In addition to Apple CarPlay and Android Auto, Sync 3 is one of only a few systems that still provides separate apps. While some Sync 3 apps such as Pandora and iHeartRadio are redundant with CarPlay and Android Auto, others aren’t, including the streaming service Tidal, the novel What3Word navigation app, and even Cisco Webex Meetings for in-car conference calls.

The 2020 Ford Explorer has onboard Wi-Fi that requires a subscription, but Sync 3 can also get over-the-air software updates when connected to a remote Wi-Fi hotspot. We really like the clever and convenient location of the wireless charger just below the center console that safely stows a device and sends a helpful visual alert to the dashboard display while charging.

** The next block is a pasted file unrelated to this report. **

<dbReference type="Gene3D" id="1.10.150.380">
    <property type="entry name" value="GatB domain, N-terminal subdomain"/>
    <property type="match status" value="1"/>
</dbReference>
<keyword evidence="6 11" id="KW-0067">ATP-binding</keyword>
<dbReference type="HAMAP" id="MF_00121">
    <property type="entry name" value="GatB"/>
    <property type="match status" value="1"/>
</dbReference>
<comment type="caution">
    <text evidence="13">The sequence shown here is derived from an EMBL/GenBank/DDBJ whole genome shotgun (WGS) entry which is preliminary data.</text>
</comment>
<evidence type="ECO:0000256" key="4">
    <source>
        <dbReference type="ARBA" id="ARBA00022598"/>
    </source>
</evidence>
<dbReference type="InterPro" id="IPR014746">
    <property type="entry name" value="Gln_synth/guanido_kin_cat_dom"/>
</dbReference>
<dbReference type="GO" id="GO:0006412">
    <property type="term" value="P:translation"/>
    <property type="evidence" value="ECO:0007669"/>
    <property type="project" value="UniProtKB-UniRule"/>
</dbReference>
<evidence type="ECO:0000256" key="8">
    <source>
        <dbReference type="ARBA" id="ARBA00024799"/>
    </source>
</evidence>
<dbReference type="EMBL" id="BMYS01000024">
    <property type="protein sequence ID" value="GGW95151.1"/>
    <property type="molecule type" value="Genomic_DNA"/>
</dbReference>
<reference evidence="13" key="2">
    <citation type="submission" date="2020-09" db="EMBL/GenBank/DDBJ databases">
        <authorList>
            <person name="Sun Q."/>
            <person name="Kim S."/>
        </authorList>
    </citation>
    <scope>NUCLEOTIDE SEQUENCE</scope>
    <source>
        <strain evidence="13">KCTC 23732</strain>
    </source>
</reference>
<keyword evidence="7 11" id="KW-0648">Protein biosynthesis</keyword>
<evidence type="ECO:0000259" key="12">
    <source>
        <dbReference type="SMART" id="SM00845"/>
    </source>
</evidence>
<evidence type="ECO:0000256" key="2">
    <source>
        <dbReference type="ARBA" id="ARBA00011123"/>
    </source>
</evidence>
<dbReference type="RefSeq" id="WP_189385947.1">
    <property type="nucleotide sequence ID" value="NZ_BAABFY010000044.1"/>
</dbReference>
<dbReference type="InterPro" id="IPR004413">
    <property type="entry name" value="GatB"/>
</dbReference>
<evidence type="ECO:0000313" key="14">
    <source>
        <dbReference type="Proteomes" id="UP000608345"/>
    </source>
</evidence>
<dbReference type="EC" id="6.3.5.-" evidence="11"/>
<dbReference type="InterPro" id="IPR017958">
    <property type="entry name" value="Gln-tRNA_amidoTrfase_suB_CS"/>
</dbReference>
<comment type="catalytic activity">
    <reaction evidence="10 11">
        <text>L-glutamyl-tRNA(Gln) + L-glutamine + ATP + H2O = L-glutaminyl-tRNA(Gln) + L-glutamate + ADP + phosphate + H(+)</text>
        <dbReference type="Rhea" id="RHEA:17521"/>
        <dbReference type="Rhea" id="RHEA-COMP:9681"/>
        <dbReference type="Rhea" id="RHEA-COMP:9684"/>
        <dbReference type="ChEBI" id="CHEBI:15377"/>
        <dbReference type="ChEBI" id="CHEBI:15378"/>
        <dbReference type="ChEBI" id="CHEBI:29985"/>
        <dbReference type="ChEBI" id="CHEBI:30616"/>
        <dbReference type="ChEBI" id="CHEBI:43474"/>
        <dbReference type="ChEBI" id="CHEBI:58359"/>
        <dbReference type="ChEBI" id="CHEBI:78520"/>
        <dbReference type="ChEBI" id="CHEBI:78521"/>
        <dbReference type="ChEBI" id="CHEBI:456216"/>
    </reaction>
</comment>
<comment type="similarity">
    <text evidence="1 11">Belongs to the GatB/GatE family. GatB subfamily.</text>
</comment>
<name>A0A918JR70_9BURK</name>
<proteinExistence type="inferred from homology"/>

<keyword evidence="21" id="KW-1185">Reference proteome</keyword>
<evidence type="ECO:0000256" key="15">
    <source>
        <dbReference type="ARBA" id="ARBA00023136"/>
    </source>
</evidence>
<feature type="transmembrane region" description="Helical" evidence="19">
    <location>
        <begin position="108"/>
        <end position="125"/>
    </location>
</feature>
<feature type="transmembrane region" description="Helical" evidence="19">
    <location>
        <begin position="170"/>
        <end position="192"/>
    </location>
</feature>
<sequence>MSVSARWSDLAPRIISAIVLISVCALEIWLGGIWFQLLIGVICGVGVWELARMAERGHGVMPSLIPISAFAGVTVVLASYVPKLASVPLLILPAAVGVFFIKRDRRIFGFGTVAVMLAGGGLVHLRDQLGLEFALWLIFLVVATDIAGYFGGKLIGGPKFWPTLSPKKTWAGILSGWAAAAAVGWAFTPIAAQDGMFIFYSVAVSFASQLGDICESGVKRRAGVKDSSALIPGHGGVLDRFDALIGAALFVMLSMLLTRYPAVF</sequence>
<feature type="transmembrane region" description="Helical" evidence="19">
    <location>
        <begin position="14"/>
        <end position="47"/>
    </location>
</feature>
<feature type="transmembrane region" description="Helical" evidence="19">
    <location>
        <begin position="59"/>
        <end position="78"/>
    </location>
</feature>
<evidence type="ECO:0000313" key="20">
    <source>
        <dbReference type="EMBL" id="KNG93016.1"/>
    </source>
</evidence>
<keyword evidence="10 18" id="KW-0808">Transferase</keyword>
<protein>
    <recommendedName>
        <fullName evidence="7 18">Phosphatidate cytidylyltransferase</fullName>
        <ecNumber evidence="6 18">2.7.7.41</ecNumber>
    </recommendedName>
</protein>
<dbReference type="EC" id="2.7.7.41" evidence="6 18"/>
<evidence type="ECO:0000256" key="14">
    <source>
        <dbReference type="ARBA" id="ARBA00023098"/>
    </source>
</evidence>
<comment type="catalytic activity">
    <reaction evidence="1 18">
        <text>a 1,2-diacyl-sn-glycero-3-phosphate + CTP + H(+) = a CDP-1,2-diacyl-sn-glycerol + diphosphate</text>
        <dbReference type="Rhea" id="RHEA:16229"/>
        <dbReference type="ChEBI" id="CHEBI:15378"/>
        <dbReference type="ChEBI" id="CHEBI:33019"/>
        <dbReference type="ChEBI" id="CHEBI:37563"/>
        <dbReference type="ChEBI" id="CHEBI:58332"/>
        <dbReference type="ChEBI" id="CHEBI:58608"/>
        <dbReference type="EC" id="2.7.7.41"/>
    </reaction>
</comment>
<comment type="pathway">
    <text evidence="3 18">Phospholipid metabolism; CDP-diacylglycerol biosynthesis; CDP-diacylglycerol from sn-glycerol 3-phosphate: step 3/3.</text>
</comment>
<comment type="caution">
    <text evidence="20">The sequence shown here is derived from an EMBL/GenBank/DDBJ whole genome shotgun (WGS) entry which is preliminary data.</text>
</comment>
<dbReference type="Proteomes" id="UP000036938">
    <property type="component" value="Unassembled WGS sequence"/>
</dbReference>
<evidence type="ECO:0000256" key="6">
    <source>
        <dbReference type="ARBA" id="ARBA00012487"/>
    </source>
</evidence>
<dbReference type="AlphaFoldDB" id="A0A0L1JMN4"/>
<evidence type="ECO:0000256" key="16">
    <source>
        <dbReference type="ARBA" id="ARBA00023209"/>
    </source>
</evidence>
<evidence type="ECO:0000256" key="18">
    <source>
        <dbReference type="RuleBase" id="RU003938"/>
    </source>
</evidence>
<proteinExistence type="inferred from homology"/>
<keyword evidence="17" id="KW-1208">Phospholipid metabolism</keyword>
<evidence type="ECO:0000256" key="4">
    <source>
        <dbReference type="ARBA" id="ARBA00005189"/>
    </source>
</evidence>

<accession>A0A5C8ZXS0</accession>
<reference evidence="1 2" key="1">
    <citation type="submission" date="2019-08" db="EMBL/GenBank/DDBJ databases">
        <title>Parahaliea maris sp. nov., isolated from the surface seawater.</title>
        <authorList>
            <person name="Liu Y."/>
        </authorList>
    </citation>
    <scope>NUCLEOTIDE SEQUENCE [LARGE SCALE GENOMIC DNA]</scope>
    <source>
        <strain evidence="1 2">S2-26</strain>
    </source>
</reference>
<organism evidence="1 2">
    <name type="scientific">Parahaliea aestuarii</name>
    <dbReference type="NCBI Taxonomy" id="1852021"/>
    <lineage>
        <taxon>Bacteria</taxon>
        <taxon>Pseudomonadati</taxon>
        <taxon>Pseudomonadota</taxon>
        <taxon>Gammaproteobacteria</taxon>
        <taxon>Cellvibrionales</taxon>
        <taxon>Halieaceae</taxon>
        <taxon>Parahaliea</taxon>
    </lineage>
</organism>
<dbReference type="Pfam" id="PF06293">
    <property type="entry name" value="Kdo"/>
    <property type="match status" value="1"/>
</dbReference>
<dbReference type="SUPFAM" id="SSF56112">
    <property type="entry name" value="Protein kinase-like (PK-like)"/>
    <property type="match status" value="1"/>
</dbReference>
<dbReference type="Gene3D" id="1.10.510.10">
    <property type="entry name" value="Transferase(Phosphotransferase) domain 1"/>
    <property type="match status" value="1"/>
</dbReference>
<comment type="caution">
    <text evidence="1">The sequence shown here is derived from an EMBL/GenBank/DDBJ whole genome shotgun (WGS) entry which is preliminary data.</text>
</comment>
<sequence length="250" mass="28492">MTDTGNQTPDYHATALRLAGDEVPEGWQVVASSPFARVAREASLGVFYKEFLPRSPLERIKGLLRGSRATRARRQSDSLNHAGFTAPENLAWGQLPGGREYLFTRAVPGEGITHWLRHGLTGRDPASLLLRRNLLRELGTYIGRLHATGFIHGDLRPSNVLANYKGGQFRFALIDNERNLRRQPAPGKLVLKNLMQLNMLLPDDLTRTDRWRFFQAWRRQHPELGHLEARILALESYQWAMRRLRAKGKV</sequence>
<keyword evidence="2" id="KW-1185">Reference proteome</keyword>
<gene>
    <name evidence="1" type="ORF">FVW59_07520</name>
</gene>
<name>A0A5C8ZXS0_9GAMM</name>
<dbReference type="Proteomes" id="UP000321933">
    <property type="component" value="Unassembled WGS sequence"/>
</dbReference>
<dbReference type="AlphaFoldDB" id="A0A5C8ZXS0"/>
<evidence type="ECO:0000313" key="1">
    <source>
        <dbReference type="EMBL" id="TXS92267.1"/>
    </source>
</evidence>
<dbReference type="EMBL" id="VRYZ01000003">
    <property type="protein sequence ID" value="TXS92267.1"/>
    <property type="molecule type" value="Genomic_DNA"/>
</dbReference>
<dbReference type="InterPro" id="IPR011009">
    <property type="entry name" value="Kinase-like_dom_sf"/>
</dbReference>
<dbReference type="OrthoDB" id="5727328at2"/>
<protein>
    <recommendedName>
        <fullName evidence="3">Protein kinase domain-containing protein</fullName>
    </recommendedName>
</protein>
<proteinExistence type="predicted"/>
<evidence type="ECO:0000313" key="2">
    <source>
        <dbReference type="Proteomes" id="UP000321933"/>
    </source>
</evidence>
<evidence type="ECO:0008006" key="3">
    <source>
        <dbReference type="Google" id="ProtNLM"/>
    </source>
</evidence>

Another neat feature is the Explorer’s new Speed Sign Recognition that adjusts the adaptive cruise control speed according to the posted limit. It can also be overridden, and lets you set a tolerance of plus or minus 9mph.

Rear-wheel drive is what sets the 2020 Ford Explorer apart from competitors. Even though the Platinum Hybrid has almost 50 horsepower less than the 3.6-liter 380-hp twin-turbo V6 standard in the non-hybrid Platinum trim, it still has plenty of oomph.

In heavy traffic on a two-lane highway interspersed with passing lanes, the hybrid’s V6 engine robustly propelled us ahead of some slowpokes before we ran out of room. It’s also a calm highway cruiser that handles curves well for a 4,000-pound-plus vehicle. The 10-speed transmission shifted smoothly on the highway, but at lower speeds it hesitated to find the right gear and made discernible and disconcertingly harsh noises on several occasions.